Notebook, 1993-

Eastlake's Methods and Materials of Painting of the Great Schools and Masters

Eastlake, Sir Charles Lock [One-time President of the Royal Academy], Methods and Materials of Painting of the Great Schools and Masters [Formerly titled: Materials for a History of Oil Painting]. Vol. One. New York; Dover Publications, Inc. 1960 [Originally published by Longman, Brown, Green and Longmans in 1847]

Professional Essays - Warm Shadows

Eastlake, Sir Charles Lock, [One-time President of the Royal Academy] . Methods and Materials of Painting of the Great The colourists of all schools treat the deepest shades as intense and, more or less, transparent browns. This brown could undoubtedly be produced by glazing over a not too dark grey [rather over a light grey--as was the practice, in consequence of his ground, of Rubens]; but such a system could express no force of light and shade, and in Rubens' case, although the ground was often a light grey, the brown dark was inserted at first in its deepest power. There is, therefore, in this respect, no essential difference between the Italian and the Flemish practice; intense brown, no matter how produced, is common to all the colourists in dark shadows.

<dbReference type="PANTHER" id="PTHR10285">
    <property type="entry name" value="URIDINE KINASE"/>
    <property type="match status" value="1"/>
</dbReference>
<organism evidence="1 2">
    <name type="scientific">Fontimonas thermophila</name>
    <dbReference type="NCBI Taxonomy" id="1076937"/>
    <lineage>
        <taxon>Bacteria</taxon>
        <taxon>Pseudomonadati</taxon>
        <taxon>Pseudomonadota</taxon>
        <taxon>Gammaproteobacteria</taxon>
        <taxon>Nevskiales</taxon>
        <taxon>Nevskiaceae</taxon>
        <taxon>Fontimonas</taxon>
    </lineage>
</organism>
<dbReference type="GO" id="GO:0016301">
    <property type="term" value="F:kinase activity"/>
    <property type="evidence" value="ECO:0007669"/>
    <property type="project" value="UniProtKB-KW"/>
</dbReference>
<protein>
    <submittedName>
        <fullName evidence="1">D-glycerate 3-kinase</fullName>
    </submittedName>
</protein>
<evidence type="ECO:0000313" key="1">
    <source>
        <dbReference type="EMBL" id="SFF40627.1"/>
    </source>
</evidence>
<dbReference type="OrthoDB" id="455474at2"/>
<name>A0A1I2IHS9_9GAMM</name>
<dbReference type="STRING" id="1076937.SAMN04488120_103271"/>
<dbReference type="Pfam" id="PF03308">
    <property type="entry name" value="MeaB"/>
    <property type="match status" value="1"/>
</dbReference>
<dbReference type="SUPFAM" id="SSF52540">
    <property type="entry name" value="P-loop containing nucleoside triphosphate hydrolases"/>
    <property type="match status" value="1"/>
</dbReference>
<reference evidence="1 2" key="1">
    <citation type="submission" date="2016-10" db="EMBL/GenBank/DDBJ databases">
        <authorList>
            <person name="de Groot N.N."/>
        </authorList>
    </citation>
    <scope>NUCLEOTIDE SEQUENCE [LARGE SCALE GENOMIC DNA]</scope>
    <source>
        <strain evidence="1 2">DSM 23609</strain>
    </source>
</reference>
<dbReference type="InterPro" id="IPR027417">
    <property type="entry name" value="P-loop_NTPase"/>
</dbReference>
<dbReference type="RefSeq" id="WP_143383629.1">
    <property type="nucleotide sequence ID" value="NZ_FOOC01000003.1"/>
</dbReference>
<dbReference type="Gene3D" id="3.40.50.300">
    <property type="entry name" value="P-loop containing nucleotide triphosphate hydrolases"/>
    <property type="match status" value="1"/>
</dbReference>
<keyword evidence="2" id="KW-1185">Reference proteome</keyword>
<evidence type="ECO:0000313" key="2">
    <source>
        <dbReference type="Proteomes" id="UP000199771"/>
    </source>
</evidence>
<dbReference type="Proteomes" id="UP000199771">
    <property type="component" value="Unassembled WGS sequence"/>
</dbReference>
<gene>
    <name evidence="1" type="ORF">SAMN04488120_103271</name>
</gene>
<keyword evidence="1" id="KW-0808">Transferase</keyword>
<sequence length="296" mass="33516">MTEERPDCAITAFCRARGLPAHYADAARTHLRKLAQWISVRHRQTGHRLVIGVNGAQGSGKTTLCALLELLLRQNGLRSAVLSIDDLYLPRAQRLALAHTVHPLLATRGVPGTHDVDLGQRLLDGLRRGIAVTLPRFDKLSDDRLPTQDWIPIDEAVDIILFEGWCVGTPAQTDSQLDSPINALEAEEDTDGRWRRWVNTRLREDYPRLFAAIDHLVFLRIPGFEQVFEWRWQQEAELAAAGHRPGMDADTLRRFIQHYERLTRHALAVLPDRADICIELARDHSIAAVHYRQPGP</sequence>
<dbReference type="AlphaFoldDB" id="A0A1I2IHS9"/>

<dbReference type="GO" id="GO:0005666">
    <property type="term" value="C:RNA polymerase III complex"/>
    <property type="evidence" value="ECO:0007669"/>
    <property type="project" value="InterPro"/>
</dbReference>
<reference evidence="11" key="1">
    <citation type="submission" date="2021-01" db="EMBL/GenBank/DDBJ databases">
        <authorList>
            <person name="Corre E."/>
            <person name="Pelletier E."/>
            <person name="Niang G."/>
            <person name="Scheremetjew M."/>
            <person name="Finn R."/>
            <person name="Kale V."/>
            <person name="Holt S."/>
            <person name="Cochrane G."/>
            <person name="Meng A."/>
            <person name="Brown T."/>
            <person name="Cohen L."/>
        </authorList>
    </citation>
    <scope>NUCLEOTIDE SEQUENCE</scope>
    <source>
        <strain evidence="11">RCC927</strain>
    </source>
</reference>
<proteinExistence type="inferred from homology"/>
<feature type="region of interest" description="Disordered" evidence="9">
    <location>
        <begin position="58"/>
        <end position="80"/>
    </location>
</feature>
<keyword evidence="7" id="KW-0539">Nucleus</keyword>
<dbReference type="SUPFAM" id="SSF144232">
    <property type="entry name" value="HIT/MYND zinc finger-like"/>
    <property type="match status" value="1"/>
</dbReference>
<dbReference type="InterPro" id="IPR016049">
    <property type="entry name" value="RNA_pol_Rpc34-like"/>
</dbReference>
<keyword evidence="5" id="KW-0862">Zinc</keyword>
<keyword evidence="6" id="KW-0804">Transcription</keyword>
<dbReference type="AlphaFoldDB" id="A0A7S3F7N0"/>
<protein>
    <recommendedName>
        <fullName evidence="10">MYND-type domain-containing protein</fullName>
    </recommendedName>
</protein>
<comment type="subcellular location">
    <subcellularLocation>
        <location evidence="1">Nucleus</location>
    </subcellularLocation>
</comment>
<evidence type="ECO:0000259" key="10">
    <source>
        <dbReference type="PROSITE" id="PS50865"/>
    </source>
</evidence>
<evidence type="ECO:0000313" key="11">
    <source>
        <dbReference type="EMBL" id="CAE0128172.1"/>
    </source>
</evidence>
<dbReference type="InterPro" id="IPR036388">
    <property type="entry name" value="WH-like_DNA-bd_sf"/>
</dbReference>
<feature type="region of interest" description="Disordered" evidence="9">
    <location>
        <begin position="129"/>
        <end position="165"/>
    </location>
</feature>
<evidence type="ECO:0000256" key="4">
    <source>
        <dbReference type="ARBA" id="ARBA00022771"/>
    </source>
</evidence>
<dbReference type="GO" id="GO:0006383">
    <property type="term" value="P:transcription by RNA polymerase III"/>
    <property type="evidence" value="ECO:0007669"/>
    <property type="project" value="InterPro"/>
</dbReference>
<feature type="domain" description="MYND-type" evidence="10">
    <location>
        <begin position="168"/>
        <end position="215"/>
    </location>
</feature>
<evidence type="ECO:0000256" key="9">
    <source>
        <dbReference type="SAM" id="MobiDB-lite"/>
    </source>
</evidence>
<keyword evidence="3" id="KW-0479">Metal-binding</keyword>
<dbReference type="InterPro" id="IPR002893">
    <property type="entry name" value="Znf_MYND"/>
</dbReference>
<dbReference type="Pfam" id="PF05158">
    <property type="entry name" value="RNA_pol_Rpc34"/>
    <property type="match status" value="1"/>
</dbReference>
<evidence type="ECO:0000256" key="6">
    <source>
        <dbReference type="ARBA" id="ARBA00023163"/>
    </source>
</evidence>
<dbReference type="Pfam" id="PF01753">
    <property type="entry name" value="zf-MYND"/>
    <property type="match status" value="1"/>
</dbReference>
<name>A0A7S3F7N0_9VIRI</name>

The system of expressing almost all degrees of chiaroscuro by grey, as the lower depth of white, led some great painters, and, to a certain extent, even Correggio, to adopt too blue a preparation for their darker shades. Neutrality, by dint of glazing, may doubtless be attained in such shade, but generally at the expense of clearness and warmth. [p. 333] Zanetti, in eulogizing Giorgione, says, that his shadows were not "bigie" or "ferrigne" like those of some other painters. The Lombard painters generally, including many followers of Leonardo da Vinci, have this defect, this iron coldness in the shadows; but even they employ deepest brown, and brown only, in the intensest darks.

With this precaution, either avoiding very dark bluish greys in the lowest half-lights, or gradually warming them as they pass the ordinary force of light middle tints [where this coldness is desirable] the system of modelling with a grey that is really neutral cannot be too much recommended. The utility and the charm of this neutral tint are most felt when, after the preparation is dry, the middle tints are allowed to imbibe degrees of warmth--for the nature of the grey is such from the absolute neutrality, that the slightest tinge of colour upon it is precious and harmonious. [pp. 333-334]



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